(Beyond Pesticides, June 05, 2015) A new federal bill was introduced Wednesday that, if passed, would undermine the U.S. Environmental Protection Agency’s (EPA) authority to issue Clean Water Act permits for pesticide spraying over waterways. Titled the Sensible Environmental Protection Act  and introduced by Senators Mike Crapo (R-Idaho) and Claire McCaskill (D-Mo), this new bill would reverse a 2009 federal court decision in National Cotton Council v. EPA that directed EPA to require permits from applicators who spray over “navigable waters,” as outlined in the Clean Water Act (CWA). The bill’s authors claim that the need for water permits is duplicative, given that pesticide applicators also comply with the Federal Insecticide, Fungicide and Rodenticide Act (FIFRA), the law that requires applicators to follow instructions on pesticide labels.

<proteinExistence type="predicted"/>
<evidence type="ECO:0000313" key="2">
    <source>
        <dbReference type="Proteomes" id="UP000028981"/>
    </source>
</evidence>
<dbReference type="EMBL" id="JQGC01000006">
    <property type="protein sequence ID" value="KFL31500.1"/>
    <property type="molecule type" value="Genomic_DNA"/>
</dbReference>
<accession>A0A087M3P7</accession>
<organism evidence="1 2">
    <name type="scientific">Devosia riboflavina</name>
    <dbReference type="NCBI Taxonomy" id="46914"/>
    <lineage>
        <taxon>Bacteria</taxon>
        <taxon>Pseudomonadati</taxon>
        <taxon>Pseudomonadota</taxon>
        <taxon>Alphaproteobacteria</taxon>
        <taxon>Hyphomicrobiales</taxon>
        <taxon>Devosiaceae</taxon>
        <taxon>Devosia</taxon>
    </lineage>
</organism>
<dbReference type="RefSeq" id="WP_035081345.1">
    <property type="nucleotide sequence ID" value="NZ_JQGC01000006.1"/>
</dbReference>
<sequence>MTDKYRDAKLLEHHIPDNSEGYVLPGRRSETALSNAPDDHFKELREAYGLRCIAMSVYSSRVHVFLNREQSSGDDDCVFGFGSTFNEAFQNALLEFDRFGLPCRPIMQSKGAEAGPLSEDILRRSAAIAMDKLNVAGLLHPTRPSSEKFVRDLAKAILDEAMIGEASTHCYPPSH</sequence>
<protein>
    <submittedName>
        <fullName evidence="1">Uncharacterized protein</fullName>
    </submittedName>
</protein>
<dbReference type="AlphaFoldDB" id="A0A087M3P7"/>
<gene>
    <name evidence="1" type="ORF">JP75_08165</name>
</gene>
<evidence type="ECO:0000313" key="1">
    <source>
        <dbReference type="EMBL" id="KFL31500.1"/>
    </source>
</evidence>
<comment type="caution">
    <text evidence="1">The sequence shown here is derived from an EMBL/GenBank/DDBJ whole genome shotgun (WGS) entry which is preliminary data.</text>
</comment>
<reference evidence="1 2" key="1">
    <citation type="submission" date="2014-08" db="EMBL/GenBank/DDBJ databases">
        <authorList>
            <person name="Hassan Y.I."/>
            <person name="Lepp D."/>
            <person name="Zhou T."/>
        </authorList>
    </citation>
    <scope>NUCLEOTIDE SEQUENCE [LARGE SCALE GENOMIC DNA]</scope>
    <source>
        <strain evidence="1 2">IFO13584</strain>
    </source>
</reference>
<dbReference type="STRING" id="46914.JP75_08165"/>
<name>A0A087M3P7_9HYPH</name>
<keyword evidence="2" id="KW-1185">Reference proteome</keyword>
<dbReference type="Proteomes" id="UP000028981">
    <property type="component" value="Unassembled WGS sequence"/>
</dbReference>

boy pond for web“This issue is a prime example of an unnecessary, duplicative federal regulation impacting a variety of stakeholders in Idaho and across the nation that must be fixed,” Senator Crapo said in a statement.  “Our rural communities are already under a substantial amount of financial strain and regulatory pressure and are looking to Congress for much-needed relief.”

Contrary to  Senator  Crapo’s claims, the  CWA permit serves as a valuable tool that lets authorities know what is sprayed and when it is sprayed, so that the public may know what chemicals are used in their waterways and the potential dangers to sensitive aquatic ecosystems. Existing pesticide regulations under FIFRA do not achieve these protections and most agricultural pesticide applications are exempt from  CWA  permit requirements. Permits do not prevent applicators from using pesticides, especially for public health emergencies. The permits do require basic protections for water quality and aquatic wildlife. Applicators must record their pesticide applications and monitor application sites for any adverse incidents, which must be reported. For many states, the cost of the permit is as low as $25. The myth that the CWA permits for pesticide discharges near waterways are burdensome for farmers has not been substantiated.